Last week, leaders of the North Atlantic Treaty Organization met in Chicago to discuss the future of NATO’s role in Afghanistan. This post highlights commentary on this topic from the Russian, Indian and Chinese press.
Commentary in Russia generally called for greater Russian integration into NATO structures, while encouraging continued dialogue on NATO’s European missile shield plans.
- The state-run Itar-Tass news agency took an optimistic view of Russia-NATO relations in a review of the 15 year partnership, praising the continued growth of “mutual understanding and openness” between Russia and NATO.
On Afghanistan however, Russian views were highly critical. Several commentaries called for an increased role for the Collective Security Treaty Organization (CSTO) in Afghanistan. The CSTO, headquartered in Moscow, is a military alliance made up of seven former Soviet republics: Armenia, Belarus, Kazakhstan, Kyrgyzstan, Russia, Tajikistan and Uzbekistan.
- Russian foreign minister Sergei Lavrov said that “NATO has so far ignored repeated offers from the CSTO bloc to start real action in fighting the Afghanistan drug trade” and that “ Russia is interested in the CSTO playing a bigger role in the anti-drug fight.”
- “Another NATO Summit, trying to find solutions for a destabilized Afghanistan,” lamented Pravda “Why is Afghanistan destabilized? Because NATO destabilized it…the more NATO rears its demonic head, the greater the need for an enlarged and effective CSTO.”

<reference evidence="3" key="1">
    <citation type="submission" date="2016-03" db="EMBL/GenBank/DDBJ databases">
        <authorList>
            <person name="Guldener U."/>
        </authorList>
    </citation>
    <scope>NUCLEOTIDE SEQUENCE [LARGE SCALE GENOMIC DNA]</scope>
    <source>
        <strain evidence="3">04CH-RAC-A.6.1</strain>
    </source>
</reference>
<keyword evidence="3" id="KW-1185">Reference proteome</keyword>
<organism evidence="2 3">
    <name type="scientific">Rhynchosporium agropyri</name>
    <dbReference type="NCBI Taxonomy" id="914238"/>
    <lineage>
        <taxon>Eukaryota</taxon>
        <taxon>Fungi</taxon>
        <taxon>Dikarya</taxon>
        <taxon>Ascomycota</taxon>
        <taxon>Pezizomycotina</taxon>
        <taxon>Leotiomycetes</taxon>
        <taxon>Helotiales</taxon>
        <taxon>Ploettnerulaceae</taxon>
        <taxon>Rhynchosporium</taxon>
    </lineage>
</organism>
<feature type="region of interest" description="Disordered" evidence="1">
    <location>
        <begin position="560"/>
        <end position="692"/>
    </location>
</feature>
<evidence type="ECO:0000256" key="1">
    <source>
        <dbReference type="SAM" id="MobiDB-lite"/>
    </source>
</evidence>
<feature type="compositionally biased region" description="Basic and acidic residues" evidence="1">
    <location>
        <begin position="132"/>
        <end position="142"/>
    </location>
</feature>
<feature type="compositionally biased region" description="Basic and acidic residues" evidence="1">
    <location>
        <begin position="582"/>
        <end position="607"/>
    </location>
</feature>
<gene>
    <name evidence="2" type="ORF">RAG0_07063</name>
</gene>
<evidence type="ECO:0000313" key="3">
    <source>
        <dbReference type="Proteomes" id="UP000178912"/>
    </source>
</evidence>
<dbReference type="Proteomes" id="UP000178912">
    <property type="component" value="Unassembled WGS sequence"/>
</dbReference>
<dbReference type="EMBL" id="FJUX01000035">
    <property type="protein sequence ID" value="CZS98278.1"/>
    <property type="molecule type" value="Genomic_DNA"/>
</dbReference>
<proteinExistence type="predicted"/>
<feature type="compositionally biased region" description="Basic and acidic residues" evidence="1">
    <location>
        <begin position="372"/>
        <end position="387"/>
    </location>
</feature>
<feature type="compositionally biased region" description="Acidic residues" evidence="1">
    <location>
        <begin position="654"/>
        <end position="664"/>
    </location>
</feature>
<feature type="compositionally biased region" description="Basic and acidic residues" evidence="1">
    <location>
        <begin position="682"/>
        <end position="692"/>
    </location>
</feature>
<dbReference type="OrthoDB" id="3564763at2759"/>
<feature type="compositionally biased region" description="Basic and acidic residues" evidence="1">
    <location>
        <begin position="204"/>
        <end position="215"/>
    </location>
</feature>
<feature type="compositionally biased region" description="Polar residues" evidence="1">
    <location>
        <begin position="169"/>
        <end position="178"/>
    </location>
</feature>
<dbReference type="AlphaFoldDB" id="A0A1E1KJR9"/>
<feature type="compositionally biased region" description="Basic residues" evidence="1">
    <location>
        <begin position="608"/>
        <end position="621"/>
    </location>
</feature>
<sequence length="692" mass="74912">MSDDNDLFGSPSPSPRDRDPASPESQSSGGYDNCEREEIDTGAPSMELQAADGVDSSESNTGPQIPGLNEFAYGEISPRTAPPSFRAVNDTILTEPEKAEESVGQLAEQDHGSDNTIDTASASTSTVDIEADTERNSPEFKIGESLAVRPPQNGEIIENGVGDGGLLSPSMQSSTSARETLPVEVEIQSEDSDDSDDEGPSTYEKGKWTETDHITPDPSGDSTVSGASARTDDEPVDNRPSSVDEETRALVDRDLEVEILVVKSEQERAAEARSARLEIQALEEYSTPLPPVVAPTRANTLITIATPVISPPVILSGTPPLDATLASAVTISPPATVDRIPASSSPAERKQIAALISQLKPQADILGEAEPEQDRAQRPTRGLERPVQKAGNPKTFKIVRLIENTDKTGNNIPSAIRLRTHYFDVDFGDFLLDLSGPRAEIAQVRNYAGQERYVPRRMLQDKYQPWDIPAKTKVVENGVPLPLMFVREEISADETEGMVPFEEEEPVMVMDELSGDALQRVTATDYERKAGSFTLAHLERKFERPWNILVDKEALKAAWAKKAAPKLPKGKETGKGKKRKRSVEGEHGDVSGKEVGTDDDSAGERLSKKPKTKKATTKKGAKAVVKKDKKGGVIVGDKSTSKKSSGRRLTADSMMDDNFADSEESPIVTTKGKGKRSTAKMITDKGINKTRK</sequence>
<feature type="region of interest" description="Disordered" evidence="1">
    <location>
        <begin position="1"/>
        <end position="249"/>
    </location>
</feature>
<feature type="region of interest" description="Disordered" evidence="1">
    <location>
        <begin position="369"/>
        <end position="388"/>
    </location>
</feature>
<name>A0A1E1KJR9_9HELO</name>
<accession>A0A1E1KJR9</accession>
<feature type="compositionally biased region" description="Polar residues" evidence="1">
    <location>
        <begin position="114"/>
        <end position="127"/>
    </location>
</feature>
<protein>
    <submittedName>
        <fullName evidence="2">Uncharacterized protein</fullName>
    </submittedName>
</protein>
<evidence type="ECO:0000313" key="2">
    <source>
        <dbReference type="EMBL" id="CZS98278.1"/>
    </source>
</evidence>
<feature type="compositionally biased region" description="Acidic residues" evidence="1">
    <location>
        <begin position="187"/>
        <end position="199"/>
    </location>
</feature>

The main theme in Indian commentary was Pakistan’s role in hindering NATO efforts to stabilize Afghanistan:
- Given Pakistan’s refusal to reopen NATO supply routes and its continued support for terrorists networks that support the Taliban, “NATO must further develop alternative supply routes to Afghanistan through Russia and central Asia,” urged the Times of India in an editorial. “It also needs to slow down current plans to withdraw troops.”
- C. Raja Mohan argued that “ the US should play hardball” with the Pakistani army, and outlined four possible ways the US might “confront [Pakistan's] double-game in Afghanistan.” Expressing a great-power realist viewpoint, Mohan said that the US, despite its weakening position in Afghanistan, still has enough levers to compel Pakistan to stop supporting the Taliban.
Another concern was India’s relationship with NATO. An op-ed in the Indian Express lamented the absence of any structured engagement between India and NATO:
- “Given that the [NATO] alliance was built on principles and values that its members ostensibly share with India, there are no reasons why India’s defense establishment should not be considering similar opportunities for interaction. India is certainly not interested in a formal partnership, but shared interests and realms of activity…lend themselves, at the very least, to an agenda for consultations and dialogue.”
The officially-sanctioned press cast NATO as increasingly marginalized but also overly aggressive in recent military ventures. The People’s Daily argued that NATO “should not maintain its unsustainable life by exaggerating others’ military threats.” A commentary published by Xinhua pointed to various post-Cold War NATO missions and said that “NATO warmongering has triggered many disputes in the international community and even within the alliance itself.”